In the heights, however, I feel free. A view from the top brings a broader perspective of the landscape below. It holds a beauty and an air of its own. Parachuting?! Well that's just a crazy notion. My husband thinks there is NO reason why anyone should want to jump from a perfectly well functioning airplane! But, I imagine flying like a bird! Have you ever watched a hawk or an eagle just gliding in a thermal air current? It's peaceful, beautiful. I want to be that bird! To be able to see the world below me, and to be enveloped by the blueness of the sky, to feel the wind and the controlled free fall of my body sounds exciting to me. But, I am reminded each time I bring it up, it is not a responsible thing to do when one is the matriarch of her family! Harrumph!
In 2000 we had an inground pool put in our backyard. Not one of those sports pools that are only 5' deep but one that's 7 1/2 feet deep with a diving board. Our kids were in their early teens and we thought it would be a great way to "entertain" them and their friends and help create some family fun times. One problem: I would be the one that was home when the friends came over after school and my swimming skills, let alone life saving skills because of my fear of depth were poor! (My husband was certified in water safety)! So, I had to face my fears in order to be a responsible mom and pool owner!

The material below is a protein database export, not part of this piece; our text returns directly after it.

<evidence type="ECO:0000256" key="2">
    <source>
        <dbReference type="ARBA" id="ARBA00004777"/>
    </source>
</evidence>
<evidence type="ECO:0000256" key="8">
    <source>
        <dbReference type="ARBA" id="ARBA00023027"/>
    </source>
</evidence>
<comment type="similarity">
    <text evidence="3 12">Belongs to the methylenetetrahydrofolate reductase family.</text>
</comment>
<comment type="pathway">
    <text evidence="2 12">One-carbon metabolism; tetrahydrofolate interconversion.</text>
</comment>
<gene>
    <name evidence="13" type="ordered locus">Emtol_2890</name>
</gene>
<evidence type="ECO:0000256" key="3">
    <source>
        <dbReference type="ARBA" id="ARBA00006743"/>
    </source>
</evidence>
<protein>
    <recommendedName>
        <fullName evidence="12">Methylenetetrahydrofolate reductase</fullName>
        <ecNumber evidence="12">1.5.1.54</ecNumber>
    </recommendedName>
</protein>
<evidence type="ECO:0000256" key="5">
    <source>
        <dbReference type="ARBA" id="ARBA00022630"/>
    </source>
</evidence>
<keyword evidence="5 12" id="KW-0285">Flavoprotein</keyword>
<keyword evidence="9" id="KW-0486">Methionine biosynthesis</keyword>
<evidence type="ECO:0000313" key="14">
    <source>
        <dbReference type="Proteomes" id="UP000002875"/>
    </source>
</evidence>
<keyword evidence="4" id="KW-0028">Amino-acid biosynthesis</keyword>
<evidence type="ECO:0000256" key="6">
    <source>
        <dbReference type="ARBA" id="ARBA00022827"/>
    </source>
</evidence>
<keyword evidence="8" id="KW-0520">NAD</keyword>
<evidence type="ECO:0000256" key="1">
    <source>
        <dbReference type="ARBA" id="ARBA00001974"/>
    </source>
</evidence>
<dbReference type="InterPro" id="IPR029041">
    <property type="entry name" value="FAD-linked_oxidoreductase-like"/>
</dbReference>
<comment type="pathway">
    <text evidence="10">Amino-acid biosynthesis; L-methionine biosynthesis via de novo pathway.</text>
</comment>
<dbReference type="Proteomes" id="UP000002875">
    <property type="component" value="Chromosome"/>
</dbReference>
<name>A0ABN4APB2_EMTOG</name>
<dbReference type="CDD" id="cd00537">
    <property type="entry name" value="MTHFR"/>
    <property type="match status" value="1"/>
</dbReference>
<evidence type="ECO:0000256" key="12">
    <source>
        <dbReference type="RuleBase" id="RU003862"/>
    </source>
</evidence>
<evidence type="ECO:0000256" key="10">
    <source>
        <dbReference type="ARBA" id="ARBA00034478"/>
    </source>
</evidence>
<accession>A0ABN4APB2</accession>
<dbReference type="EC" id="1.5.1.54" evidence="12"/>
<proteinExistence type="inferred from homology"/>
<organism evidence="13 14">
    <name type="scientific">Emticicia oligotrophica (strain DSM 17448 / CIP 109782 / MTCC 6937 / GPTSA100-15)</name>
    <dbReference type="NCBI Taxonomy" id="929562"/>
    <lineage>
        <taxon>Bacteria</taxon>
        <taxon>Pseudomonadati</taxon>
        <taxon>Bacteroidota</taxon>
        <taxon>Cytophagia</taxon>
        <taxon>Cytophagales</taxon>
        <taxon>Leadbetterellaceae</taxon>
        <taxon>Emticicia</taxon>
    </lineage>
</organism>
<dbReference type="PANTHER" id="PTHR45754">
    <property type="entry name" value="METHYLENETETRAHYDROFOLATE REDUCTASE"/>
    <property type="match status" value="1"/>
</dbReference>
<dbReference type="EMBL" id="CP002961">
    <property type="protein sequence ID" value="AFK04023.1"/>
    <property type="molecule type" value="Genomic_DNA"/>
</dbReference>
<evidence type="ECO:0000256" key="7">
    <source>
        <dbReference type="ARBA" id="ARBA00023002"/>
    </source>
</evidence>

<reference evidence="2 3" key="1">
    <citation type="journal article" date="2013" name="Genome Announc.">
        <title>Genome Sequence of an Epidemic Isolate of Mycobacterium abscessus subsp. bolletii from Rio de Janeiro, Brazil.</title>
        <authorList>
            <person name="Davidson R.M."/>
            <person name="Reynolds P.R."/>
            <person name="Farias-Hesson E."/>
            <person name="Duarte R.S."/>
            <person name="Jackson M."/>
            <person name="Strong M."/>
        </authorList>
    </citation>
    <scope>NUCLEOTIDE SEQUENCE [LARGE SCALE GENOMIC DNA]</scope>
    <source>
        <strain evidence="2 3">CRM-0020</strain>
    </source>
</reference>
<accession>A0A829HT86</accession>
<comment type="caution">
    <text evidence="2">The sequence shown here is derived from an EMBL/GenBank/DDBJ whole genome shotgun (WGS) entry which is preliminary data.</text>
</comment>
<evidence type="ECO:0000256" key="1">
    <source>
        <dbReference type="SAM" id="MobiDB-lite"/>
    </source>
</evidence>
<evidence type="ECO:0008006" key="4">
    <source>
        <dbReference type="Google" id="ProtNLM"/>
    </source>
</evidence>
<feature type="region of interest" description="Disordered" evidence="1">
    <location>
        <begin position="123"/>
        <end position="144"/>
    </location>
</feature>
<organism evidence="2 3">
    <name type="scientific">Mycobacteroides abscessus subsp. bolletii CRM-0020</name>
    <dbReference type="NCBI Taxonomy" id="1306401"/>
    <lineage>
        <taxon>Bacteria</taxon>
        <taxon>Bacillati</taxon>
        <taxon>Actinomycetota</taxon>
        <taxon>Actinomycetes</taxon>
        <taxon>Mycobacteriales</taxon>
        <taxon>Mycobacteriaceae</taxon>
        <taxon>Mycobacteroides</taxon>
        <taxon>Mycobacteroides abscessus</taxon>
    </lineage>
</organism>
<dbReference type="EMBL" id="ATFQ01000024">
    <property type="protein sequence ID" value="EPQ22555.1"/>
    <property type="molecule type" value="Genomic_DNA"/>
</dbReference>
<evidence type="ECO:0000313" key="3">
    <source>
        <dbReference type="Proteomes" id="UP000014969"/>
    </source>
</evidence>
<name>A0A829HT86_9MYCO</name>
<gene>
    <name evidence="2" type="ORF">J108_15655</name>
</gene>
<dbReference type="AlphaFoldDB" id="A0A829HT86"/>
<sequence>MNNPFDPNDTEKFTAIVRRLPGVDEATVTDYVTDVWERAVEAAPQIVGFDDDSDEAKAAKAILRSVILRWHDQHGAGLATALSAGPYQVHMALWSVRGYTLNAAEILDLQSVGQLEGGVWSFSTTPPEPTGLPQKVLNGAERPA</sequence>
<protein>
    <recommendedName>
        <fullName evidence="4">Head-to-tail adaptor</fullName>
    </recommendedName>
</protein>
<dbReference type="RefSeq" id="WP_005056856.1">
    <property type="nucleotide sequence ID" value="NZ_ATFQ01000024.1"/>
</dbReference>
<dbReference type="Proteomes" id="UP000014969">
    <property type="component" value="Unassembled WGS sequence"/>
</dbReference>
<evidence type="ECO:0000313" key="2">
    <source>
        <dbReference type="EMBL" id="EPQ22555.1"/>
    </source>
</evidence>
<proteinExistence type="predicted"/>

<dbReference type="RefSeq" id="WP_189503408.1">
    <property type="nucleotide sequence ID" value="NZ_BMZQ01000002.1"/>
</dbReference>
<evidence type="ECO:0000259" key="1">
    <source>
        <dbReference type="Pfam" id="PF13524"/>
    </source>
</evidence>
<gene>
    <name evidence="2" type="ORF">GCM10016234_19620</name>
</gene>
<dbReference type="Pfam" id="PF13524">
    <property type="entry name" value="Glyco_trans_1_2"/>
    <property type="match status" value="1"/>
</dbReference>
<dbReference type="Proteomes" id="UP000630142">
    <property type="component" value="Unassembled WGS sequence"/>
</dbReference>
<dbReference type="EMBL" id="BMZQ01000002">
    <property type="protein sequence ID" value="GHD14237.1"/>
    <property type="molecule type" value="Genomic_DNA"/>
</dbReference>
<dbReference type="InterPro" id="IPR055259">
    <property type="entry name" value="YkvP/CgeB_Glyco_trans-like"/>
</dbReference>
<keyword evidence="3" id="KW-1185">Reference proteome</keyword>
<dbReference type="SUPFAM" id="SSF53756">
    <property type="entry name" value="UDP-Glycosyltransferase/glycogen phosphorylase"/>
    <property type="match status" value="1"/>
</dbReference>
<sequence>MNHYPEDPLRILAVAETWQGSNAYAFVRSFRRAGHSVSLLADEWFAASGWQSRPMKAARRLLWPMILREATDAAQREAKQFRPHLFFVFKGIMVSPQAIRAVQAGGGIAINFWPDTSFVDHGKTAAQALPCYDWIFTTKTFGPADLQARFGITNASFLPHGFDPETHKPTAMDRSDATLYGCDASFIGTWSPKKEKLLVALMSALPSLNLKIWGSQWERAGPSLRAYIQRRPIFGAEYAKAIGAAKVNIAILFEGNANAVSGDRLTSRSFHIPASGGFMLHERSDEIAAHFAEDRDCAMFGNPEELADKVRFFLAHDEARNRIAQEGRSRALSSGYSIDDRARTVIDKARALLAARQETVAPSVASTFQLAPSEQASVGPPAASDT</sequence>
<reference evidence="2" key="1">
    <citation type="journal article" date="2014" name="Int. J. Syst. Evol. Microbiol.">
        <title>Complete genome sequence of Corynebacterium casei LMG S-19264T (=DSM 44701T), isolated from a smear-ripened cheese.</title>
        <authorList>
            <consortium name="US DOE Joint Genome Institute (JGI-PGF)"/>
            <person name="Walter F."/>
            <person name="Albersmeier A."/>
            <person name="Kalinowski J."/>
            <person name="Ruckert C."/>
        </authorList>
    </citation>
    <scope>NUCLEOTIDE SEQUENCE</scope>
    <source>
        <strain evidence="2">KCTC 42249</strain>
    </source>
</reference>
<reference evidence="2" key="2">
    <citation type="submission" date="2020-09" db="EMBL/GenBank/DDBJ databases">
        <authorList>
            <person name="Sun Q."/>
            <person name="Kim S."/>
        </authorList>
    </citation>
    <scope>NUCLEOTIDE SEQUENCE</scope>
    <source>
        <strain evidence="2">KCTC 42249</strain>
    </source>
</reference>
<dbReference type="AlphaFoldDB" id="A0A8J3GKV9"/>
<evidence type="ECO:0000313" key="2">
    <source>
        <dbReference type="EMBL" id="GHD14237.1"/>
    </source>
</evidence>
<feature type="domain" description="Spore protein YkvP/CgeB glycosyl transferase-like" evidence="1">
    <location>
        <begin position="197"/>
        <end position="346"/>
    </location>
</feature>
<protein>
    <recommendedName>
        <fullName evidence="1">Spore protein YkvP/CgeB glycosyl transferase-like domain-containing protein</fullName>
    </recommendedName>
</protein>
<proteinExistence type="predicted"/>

Every weekday for about a month a very patient, kind and compassionate friend got me in the pool and taught me the water skills I needed. She didn't throw me in the deep end. I would have said, "See ya later, Charlie!" Instead, she lead me into the water, in the shallow end. She stayed close. She spoke softly. She never paniced with me. She praised me when I did something right and encouraged me to practice my weaker skills. Finally, by the end of that month, she had me confident enough to jump off the diving board and land on the bottom, under 7 1/2 feet of water! (I had to look away from the water, I must admit! I actually looked to the horizon above the trees and imagined flying or jumping out of a plane)! But, I did it! I now enjoy being in the pool...even the deep end! Not so much in the ocean, though.
There are times in our walk with God that he leads us into the depths, the unknown, the places that are murky, where we can't touch the bottom and stand and where we can't catch our breath. In those times He's teaching us something: trust. God spoke to Joshua, whom He chose to lead the Israelites to the Promised Land after Moses died, saying "I will never leave you nor forsake you" (Josh. 1:5). His promise is the same for us when we are heading for the deep and unknown places. He calls us to rely on Him as the source of our lives. He speaks to us softly, gently encouraging us along the way; always close by. The challenge is within ourselves...our own will.